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Vision 101: Facts About the Human Eye

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Updated October 12, 2011

Your eyes are very complex organs. In order for your eyes to see, there must be light. Light rays reflect off of an object and enter the eye through the cornea. At the back of your eye the light is focused by the retina, then it is converted into electric signals to be sent to the brain. Once the brain receives the signals, vision occurs.

If your eye cannot properly focus an image, it is said to have a refractive error. An eye doctor can determine the type of refractive error by a test called a refraction. Correcting a refractive error is achieved by glasses, contacts or refractive surgery. This is basic human vision.

Visual Acuity and Refractive Errors:

Visual acuity is a measure of the clarity and sharpness of your vision. Measuring your visual acuity is a quick method for a health care professional to discover vision problems. Normal visual acuity is usually expressed as 20/20 and indicates the smallest detail a person should be able to see at a standard testing distance of 20 feet. Visual acuity test results help health care professionals determine if you may be nearsighted, farsighted or have astigmatism.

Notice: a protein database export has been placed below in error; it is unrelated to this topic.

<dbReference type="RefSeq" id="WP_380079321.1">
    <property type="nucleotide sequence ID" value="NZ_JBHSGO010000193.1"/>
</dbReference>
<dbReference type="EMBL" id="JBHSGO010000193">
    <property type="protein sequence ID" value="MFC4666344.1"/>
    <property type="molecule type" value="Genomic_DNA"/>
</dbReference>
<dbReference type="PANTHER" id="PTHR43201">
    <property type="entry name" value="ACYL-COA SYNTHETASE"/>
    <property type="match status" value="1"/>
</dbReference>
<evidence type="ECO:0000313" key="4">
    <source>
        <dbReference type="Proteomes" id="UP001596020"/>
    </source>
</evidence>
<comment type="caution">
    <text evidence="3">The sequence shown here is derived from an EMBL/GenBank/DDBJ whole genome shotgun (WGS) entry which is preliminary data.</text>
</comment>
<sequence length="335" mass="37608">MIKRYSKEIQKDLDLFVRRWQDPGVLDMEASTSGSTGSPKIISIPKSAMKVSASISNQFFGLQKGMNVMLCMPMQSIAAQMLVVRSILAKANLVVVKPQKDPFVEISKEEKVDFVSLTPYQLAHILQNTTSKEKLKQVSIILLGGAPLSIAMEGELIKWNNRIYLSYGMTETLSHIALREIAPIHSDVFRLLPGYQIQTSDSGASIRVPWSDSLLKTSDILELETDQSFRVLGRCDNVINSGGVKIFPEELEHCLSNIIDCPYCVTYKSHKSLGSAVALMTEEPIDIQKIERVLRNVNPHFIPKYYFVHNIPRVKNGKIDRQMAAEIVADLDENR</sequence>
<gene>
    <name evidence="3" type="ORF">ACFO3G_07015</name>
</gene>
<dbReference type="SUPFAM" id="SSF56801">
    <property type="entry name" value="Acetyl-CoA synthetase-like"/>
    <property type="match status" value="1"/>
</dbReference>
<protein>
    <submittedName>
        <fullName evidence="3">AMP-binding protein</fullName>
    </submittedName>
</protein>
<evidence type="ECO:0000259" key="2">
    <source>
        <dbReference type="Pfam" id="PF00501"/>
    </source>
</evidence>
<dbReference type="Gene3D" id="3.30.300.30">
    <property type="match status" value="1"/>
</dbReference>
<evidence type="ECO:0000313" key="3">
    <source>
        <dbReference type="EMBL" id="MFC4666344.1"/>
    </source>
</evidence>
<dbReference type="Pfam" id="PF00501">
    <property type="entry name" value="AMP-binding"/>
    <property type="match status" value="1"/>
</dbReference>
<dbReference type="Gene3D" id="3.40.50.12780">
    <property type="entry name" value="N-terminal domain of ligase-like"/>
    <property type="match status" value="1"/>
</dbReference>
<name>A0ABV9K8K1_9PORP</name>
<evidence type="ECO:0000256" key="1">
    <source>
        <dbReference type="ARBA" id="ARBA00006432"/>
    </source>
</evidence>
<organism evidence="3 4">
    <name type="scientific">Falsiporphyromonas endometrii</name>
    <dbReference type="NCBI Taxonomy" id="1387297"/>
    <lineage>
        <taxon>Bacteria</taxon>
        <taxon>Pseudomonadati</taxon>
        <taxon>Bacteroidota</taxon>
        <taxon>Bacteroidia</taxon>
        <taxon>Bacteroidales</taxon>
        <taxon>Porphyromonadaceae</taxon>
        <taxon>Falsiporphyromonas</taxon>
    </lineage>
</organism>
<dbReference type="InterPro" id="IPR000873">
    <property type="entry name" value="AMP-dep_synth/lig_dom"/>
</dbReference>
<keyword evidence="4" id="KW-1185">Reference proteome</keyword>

Correction Options:

Vision can be corrected in many ways. Eyeglasses improve vision by bending light. They are safe, economical correction devices. Another vision correction option is contact lenses. People with active lifestyles enjoy wearing contact lenses because they stay in place better than glasses. Corrective surgery is yet another way to correct vision problems. Refractive surgery reshapes the eye to normalize its light bending abilities so that the quality of vision is improved without the use of additional visual aids.

Age-Related Complications:

As we age, the likelihood of developing certain eye conditions and diseases increases. The decreasing ability to focus at close range is known as presbyopia, a condition normally seen in people over forty. As we age, especially in our sixties, the natural lens of the eye also begins to get cloudy, a condition called a cataract. With that change, our need for increased light and better contrast changes as well. Finally, as we age, the risk of developing dry eye syndrome, macular degeneration and cataracts is much greater.

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